A month after tweeting about a ban of transgender Americans serving “in any capacity” in the United States, on Friday President Trump made his announcement official, releasing a memo directing the Pentagon to roll back an Obama-era order allowing transgender individuals to serve. The memo ends a month of confusion within military leadership over the unofficial nature of the tweeted statement, but also sets the stage for further controversy and legal debates.

The Obama administration order to allow transgender individuals to serve came under former Secretary of Defense Ashton Carter in 2016, and originally would’ve allowed recruitment and service by openly transgender individuals as early as July 2017. Additionally, Carter provided guidance for medical care and for providing services for those who transition while in the military, and since that guidance military leadership has avoided punishments and discharges based on gender identity.

Under Trump, however, Secretary of Defense Jim Mattis delayed the official start of the Obama order until January 2018, until a six-month study on how the inclusion of transgender soldiers might affect “lethality” of the armed forces could be completed.

Trump’s directive does not reverse that study, and also allows Mattis some latitude. The memo cancels the Obama order to begin recruitment of transgender individuals starting in January 2018, “until such time as the Secretary of Defense, after consulting with the Secretary of Homeland Security, provides a recommendation to the contrary that I find convincing.” Effective March 23, 2018, the memo cancels Carter’s policy on allowing transgender individuals to serve openly, and also his policy allowing for treatment and provision of gender-transition-related services, “except to the extent necessary to protect the health of an individual who has already begun a course of treatment to reassign his or her sex.”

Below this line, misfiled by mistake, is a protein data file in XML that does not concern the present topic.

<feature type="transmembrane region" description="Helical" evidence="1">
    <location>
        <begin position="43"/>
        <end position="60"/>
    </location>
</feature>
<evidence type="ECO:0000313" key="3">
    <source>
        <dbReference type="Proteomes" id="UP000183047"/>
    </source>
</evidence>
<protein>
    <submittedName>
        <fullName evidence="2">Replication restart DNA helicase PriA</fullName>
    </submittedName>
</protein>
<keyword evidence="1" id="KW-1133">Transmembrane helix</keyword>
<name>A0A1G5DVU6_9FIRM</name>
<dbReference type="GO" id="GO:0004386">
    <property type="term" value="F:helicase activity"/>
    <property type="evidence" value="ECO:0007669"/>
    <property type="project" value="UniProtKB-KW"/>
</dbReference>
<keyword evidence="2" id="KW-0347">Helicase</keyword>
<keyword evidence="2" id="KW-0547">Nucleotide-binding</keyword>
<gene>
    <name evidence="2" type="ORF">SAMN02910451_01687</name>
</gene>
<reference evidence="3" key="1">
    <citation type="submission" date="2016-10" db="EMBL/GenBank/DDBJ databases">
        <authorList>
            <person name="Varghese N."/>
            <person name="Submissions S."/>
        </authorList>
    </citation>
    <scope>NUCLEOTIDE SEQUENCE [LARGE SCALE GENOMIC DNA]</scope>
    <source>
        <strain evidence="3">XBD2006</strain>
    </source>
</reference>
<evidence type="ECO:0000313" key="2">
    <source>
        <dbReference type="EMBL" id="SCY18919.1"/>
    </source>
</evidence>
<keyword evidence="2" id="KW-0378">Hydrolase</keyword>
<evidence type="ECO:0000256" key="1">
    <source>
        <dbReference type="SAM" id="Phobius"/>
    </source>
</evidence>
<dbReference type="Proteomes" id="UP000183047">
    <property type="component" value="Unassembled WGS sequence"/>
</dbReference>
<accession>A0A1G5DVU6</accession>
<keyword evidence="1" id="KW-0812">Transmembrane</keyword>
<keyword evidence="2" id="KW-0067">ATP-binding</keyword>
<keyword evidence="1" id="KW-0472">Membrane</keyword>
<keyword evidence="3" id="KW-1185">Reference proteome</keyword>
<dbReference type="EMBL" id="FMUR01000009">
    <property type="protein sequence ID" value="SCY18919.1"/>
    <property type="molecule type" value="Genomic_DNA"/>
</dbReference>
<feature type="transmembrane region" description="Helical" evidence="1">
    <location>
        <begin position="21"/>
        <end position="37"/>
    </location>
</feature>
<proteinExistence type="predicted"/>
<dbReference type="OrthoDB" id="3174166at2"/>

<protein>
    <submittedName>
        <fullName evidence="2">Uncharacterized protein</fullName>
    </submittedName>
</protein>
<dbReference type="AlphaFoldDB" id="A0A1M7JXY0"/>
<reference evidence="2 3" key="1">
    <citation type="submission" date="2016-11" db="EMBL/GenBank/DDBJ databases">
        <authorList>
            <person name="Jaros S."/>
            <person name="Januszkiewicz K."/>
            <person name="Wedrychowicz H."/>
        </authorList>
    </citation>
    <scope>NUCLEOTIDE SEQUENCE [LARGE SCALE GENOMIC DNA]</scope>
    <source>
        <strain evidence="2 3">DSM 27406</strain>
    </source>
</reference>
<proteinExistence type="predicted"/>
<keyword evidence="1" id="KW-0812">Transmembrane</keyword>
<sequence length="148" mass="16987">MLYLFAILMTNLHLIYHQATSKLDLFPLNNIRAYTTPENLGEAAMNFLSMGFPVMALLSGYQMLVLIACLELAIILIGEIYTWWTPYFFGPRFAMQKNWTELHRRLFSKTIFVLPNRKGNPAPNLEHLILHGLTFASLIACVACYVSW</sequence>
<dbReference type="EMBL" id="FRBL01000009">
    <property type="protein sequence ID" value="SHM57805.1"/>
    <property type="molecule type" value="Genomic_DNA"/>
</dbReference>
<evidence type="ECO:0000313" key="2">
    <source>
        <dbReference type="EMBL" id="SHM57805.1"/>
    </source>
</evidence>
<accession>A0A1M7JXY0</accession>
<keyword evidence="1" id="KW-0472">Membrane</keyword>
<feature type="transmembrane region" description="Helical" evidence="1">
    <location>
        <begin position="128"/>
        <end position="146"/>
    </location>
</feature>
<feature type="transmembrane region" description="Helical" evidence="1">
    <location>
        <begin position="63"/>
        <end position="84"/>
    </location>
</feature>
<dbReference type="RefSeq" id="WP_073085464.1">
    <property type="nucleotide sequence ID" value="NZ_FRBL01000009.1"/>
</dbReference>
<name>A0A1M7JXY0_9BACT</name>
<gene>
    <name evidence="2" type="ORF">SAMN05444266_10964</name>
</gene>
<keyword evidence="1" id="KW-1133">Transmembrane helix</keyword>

Those dates might provide friction, and even more confusion for transgender soldiers. The memo doesn’t say anything about people who’ve been serving under its existing non-discharge informal policy. And it doesn’t say much about people who begin gender reassignment between January 2018 and March 2018.

As Chris Geidner of Buzzfeed reports, this memo is expected to receive significant legal challenges in the months ahead. Multiple LGBT advocacy organizations are seeking injunctions against the implementation of Trump’s transgender ban. The American Civil Liberties Union made no secret of its legal intentions, either, tweeting simply: “We’ll see you in court.”

But beyond the legal challenges, Trump’s memo is a direct blow to what many transgender rights activists hailed as a victory, and another salvo in the culture wars he’s seemed eager to foment, even after his speech on Afghanistan Monday stressed the need “to unify, to heal, and to remain one nation, under God.”

Since then, Trump has antagonized critics of his delayed response to white supremacist violence in Charlottesville, inflamed passions with sensational descriptions of immigrant “rapists” at a Phoenix, Arizona rally, and pardoned Maricopa County, Arizona Sheriff Joe Arpaio, who had been found guilty of disregarding court orders to stop racially profiling suspects. The formalized transgender ban continues that streak.